Why not just use metal grommets? After all, they are easier
historical accuracty and durability, hand bound eyelet holes
win hands down. When you do eyelet holes by hand, with a tailors
awl, you are basically moving the fibers of the fabric aside
with very little fiber breakage. The hand binding with thread
can be supplemented with a metal jump ring and once this is
all done, the eyelet hole becomes an integral part of the
garment and virtually indestructible.
Contrast this with metal grommets in which you have to first
punch a hole in the fabric, which means cutting many fibers.
Then you insert the two sides of the grommet and hammer them
down. You can hand bind the grommets at this point but you
have created a hole in your garment that will pull out eventually.
order to make eyelet holes, you will need a tailors awl. These
can be found at most Jo-Ann's Fabric stores. The difference
between a tailors awl and an embroidery eyelet awl is that
the tailors awl is tapered evenly from a fairly large circumference
to the point. The embroidery eyelet awls do not taper so that
all embroidered eyelets can be the same size.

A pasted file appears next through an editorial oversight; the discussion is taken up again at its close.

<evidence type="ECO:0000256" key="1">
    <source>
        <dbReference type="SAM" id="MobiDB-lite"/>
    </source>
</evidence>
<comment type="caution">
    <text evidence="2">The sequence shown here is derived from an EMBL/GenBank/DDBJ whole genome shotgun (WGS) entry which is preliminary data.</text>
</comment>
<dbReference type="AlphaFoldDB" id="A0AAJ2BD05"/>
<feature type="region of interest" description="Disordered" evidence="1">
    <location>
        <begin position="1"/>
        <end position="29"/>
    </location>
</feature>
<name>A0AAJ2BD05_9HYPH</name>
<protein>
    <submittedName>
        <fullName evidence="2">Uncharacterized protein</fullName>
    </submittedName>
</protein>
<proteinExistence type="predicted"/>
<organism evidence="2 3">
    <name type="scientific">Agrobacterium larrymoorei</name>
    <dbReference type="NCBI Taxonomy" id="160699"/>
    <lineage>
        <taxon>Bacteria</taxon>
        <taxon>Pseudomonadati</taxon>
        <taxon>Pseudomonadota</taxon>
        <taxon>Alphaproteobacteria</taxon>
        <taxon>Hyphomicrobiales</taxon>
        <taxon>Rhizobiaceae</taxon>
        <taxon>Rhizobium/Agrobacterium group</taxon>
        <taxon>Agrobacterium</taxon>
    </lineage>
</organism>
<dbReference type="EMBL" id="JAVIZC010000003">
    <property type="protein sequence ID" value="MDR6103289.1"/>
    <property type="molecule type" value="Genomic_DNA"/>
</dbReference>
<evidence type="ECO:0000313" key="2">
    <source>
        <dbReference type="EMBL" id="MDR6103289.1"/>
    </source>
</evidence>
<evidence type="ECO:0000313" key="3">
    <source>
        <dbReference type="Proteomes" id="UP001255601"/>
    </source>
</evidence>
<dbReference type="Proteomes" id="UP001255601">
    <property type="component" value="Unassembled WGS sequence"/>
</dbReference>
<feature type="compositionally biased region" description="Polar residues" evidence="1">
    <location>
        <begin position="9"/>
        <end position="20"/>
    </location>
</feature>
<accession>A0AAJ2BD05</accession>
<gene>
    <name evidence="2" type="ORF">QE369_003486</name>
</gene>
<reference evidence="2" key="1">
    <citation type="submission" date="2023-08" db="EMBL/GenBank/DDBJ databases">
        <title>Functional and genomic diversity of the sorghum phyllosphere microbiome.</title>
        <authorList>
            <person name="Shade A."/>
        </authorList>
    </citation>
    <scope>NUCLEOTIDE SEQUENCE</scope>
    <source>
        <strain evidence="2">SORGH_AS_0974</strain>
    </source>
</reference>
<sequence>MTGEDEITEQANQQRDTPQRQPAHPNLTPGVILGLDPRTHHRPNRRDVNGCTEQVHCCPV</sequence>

Insert the tip of the awl in the fabric and force it through
until the hole is fairly large. Be gentle here as you can
damage the fabric a little if you are too aggressive. In general,
try to make a hole in all the layers of fabric, breaking as
few threads as possible. The overall integrity of your finished
eyelet depends on the fabric being left fairly intact.
you have made the hole, remove the awl and sew a line of running
stitches around the hole, fairly close to the edge of the
whole. This further strengthens your eyelet and gives your
binding stitches something to follow. You may have to reinsert
the awl to keep the whole from closing after you've placed
your running stitches.
After the running stitches are in place, you can then bind
the hole by inserting the threaded needle through the hole
and then inserting it through the layers of fabric, following
the line of running stitches, until, eventually, you have
completely bound the edge of the hole.
spacing of eyelet holes should be no more than an inch or
so apart.. If you want to be extremely period, offset the
eyelet holes from one side to the other and "spiral"
lace your corset. After all the binding stitches have been
sewn on it may again be necessary to reinsert the tailors
awl to make the hole larger as the binding stitches have a
tendency to fill the hole and to allow the fabric to close
a bit. If you are planning on using metal jump rings to reinforce
your eyelet holes, you would use the binding stitch to bind
the ring to the hole, which in turn would completely cover